Memory loss often a symptom of an affliction beyond just aging

Kelowna families who are seeing their family members struggle with loss of memory could be dealing with something very serious.

  • Oct. 16, 2012 4:00 p.m.

As we age, some forgetfulness is natural and inevitable.

You might, for example, “lose” the car keys or other household objects, or forget where you heard something and/or who told you.

Those usually aren’t causes for concern.

But Kelowna families who are seeing their family members struggle with loss of memory, difficulty with day-to-day tasks, and changes in mood and behaviour, could be dealing with something more serious.

“People may think these symptoms are part of normal aging, but they aren’t,” explained Michelle Hallgren, the local support and education coordinator for Kelowna and the North Central Okanagan for the non-profit Alzheimer Society of B.C.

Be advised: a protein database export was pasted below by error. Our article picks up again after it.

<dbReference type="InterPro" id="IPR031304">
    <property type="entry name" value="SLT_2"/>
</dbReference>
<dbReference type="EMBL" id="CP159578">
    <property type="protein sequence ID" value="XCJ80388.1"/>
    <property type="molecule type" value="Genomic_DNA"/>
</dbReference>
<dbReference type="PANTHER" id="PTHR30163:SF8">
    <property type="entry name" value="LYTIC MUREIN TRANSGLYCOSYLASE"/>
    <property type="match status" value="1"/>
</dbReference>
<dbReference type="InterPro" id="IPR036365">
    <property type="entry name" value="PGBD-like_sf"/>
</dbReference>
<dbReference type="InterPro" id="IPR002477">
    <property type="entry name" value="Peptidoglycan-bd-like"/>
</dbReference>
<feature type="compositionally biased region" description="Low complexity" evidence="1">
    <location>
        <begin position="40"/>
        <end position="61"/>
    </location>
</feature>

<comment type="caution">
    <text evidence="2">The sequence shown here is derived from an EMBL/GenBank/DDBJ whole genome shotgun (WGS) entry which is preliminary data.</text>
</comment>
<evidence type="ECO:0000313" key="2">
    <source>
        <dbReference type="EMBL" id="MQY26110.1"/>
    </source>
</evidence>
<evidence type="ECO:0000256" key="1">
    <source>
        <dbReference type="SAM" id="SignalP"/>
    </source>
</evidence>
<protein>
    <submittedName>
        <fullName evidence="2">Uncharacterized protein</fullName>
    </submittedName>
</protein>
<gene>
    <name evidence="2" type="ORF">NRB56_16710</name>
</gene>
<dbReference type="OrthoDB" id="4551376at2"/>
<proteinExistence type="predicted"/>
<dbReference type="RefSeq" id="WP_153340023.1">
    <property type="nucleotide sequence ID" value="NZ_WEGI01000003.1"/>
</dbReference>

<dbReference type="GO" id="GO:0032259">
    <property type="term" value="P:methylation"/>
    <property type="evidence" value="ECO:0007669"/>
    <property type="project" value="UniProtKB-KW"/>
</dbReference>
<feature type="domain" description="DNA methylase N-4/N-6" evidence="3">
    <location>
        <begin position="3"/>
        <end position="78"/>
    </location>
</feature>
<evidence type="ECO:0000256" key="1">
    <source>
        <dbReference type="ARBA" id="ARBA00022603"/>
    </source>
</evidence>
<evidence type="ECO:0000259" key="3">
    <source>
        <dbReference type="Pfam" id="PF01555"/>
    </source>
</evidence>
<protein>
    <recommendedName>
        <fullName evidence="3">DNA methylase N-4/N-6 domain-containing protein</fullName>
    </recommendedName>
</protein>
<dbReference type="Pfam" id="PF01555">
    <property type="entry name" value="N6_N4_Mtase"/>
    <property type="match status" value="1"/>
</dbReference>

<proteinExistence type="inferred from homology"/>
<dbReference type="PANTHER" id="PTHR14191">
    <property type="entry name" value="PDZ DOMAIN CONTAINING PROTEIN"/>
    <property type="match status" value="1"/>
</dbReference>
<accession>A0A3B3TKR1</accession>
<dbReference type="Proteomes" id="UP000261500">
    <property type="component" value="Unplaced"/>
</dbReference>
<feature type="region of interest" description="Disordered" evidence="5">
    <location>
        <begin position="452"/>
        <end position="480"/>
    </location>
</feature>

Those symptoms could well be indicators of Alzheimer’s disease or other dementias.

The health issues are becoming more common. Already, one in four Canadians has someone in their family with Alzheimer’s disease. And every five minutes a Canadian develops dementia.

“If you have concerns about your memory, or are concerned about someone else, it is important that you consult with your family doctor,” said Hallgren.

The society can also help local caregivers who are living with dementia.

It runs a free support and information group that serves as a forum for sharing practical tips and strategies for coping with the disease.

The group helps create support and friendship with others whose lives are affected by dementia.

It meets at 7 p.m. on the second Tuesday of each month.

For more information contact Michelle Hallgren toll-free at 1-800-634-3399, or mhallgren@alzheimerbc.org. For more information on Alzheimer’s disease and other dementias, visit the Alzheimer Society of B.C. website at www.alzheimerbc.org.

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